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GCN Circular 219

GRB 990123 Spectroscopic Redshifts
1999-01-25T11:22:11Z (25 years ago)
Jens Hjorth at U.Copenhagen <>
GRB 990123 Spectroscopic Redshifts

J. Hjorth (Copenhagen), M. I. Andersen (NOT), 
L. M. Cairos, N. Caon, M. Zapatero Osorio (IAC), 
H. Pedersen, B. Lindgren (Copenhagen), 
A. J. Castro Tirado (LAEFF, IAA), and E. Perez (IAA) report:

"Three 40 min spectra of GRB 990123 were obtained at NOT on Jan 24.24 UT 1999. 
Based on a preliminary reduction and analysis we detect the following 
ultraviolet absorption lines: Si II (152.6 nm), C IV (154.9 nm), Fe II 
(160.8 nm), Al II (167.1 nm), Zn II (202.6 and 206.3 nm), Fe II (234.4, 237.5, 
and 238.3 nm), and Fe II (258.7 and 260.0 nm) at a redshift of 1.600 +- 0.001. 
This value is in agreement with the redshift found by Kelson et al. (IAU Circ. 
7096).  Several additional absorption lines and two emission lines are detected.
There is one definite system at z = 0.286 +- 0.001 based on [OII] (372.7 nm) 
emission and Ca H and K (393.3 nm and 396.9 nm) absorption and another possible
system at z = 0.210 +- 0.002 based on [OII] emission and Ca K absorption.  One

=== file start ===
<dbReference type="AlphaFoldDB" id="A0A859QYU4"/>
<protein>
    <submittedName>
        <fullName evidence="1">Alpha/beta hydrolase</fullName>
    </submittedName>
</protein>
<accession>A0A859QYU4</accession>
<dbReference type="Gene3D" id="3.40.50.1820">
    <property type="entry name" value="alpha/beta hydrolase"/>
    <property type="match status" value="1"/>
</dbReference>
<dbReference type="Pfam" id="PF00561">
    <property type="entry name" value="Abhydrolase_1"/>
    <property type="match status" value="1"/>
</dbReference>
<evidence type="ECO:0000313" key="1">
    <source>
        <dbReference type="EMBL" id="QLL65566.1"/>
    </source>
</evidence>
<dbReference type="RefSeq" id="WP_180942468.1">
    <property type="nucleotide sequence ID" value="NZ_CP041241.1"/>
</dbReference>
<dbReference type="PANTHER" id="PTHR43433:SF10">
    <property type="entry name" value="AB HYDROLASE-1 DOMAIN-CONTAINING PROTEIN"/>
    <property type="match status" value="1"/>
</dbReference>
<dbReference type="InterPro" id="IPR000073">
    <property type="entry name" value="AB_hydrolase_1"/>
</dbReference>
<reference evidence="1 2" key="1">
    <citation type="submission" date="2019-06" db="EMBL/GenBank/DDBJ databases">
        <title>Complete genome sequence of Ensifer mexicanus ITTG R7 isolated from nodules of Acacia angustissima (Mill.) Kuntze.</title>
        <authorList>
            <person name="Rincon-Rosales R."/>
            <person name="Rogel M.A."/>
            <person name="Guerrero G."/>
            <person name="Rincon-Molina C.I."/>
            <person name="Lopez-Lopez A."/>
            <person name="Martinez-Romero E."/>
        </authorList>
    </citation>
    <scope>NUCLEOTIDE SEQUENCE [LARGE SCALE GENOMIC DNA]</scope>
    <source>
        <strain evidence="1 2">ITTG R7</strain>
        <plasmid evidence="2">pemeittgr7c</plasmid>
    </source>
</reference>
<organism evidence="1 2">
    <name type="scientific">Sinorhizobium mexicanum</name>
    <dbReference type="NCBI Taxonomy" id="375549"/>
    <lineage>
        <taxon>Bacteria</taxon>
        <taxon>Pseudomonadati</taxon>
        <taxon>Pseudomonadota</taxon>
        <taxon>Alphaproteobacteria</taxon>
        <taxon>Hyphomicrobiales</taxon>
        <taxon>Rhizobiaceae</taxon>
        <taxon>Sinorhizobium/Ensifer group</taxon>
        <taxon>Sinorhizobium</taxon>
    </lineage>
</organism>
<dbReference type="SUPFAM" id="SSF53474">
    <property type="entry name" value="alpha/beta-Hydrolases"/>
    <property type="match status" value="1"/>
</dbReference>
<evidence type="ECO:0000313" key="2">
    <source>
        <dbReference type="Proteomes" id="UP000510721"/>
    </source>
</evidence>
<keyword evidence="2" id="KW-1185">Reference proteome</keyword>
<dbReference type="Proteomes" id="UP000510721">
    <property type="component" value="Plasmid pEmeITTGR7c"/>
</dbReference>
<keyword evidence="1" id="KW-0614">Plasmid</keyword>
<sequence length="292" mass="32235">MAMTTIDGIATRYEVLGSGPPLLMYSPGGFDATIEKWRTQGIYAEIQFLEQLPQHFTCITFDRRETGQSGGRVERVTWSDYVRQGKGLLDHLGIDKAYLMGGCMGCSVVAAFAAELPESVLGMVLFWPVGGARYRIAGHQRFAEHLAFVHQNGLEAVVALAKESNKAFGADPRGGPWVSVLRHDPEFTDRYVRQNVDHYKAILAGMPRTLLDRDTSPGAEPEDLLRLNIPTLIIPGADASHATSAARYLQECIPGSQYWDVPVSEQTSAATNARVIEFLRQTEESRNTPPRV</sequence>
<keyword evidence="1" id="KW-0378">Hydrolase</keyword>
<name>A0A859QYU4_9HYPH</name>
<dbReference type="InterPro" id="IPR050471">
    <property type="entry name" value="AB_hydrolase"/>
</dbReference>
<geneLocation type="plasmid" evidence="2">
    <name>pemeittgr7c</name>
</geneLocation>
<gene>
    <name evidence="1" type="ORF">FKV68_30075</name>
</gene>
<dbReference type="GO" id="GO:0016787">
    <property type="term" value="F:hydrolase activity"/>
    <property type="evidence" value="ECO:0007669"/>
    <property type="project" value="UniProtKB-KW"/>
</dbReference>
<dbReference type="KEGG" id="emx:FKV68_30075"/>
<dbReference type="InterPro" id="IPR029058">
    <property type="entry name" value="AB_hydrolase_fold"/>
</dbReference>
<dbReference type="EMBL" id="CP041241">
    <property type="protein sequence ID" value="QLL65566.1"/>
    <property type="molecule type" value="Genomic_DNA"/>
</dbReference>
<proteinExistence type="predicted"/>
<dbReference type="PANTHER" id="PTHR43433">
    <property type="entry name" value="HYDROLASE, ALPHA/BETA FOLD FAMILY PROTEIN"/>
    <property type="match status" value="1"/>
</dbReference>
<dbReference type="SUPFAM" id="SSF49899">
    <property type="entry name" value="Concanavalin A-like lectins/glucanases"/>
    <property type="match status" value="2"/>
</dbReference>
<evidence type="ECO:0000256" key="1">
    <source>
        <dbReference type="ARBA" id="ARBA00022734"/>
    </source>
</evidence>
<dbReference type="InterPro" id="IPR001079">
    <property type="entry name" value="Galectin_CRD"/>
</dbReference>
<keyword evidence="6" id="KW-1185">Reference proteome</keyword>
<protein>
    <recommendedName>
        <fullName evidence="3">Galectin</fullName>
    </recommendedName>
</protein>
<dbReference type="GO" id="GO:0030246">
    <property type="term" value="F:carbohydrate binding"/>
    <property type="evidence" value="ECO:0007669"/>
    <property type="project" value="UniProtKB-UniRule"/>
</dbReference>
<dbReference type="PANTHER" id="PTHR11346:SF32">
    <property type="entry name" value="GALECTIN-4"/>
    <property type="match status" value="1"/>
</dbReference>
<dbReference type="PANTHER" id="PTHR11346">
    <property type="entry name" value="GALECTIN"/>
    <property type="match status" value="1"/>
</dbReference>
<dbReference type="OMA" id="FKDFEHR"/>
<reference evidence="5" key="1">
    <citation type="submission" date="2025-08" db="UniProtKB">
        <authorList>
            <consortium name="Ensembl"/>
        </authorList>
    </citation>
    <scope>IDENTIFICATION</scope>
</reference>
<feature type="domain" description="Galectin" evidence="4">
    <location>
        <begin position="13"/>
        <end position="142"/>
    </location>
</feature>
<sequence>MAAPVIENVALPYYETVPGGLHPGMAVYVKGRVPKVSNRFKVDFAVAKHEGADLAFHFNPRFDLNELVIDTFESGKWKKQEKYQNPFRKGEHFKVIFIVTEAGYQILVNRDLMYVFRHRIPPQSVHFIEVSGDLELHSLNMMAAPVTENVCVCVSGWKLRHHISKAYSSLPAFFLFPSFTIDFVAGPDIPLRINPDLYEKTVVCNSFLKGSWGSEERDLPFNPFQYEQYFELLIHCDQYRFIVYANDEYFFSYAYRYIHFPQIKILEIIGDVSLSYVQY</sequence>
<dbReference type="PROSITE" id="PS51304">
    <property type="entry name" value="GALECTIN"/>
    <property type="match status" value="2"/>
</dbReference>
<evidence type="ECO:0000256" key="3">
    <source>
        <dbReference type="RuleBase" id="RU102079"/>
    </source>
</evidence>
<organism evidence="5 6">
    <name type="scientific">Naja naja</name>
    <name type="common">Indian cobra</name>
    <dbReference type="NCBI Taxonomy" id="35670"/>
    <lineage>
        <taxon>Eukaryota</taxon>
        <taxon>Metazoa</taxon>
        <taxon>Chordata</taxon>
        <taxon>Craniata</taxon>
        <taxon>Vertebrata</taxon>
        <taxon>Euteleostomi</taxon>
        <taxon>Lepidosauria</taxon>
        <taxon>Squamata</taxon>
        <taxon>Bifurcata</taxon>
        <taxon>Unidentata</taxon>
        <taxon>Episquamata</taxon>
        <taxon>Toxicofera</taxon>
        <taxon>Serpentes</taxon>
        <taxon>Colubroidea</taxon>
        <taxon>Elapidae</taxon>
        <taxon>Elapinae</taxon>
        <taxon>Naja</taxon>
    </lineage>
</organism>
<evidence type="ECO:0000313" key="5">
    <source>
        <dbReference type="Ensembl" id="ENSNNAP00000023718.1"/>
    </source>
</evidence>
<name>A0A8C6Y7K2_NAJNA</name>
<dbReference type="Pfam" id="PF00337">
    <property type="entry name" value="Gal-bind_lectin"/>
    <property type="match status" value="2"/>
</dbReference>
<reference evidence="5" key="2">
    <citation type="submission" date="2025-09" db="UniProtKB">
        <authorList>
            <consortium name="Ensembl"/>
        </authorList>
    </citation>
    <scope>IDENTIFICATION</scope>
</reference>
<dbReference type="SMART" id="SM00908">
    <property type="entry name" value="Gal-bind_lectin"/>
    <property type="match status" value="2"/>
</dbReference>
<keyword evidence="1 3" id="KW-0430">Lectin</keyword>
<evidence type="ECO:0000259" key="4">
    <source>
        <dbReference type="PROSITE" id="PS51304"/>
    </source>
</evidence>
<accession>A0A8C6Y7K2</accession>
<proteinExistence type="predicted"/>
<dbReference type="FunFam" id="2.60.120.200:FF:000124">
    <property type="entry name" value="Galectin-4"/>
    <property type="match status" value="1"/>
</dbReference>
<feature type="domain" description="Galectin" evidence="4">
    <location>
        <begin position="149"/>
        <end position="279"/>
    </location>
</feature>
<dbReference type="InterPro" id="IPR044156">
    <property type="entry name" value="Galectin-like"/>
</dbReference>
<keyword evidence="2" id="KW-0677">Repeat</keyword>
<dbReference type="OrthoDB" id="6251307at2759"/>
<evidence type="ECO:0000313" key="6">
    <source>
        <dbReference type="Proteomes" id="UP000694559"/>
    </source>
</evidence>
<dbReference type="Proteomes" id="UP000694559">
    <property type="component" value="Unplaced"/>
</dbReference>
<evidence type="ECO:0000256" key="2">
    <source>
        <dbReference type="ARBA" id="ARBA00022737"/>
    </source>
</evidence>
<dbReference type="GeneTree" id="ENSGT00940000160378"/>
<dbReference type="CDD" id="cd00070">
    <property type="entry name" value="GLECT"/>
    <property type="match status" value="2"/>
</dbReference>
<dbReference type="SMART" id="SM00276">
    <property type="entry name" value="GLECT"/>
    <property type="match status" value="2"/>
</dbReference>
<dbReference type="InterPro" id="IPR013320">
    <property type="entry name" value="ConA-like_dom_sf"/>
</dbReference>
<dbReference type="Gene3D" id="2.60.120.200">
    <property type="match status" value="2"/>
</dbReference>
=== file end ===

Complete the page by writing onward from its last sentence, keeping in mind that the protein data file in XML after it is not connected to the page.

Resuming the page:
of these systems are likely to be associated with the galaxy located 
1.8 +- 0.4" from the optical transient (Bloom et al., GCN Circ. 206).  This 
galaxy has an estimated redshift of z ~ 0.2 - 0.3 (Gal et al., GCN Circ. 213). 

These observations support the idea that GRB 990123 may be a gravitationally 
lensed gamma-ray burst (Djorgovski et al. GCN Circ. 216).  The 'source' 
(optical transient) redshift (z >= 1.60) and 'lens' (galaxy) redshift(s) 
(z = 0.29, z = 0.21) as well as the angular separation between the image and 
the lens are typical of those found among multiply imaged QSOs.  The existence
of several galaxies along the line of sight to the GRB enhances the lensing
cross section. If GRB 990123 is multiply lensed, a fainter GRB is expected to 
appear 2-3" north of GRB 990123, within a time scale of months.  In addition, 
two more GRBs may appear within days or weeks from now if GRB 990123 is 
quadruply lensed.  Continued monitoring is urged at all wavelengths in order to 
determine precise time delay(s).

The results reported in this circular are preliminary.  A more detailed
analysis is ongoing." 

This report may be cited.

[GCN OP NOTE:  This archived copy of Circular 219 has been reformatted
by the author, i.e. different than the copy actually distributed.]
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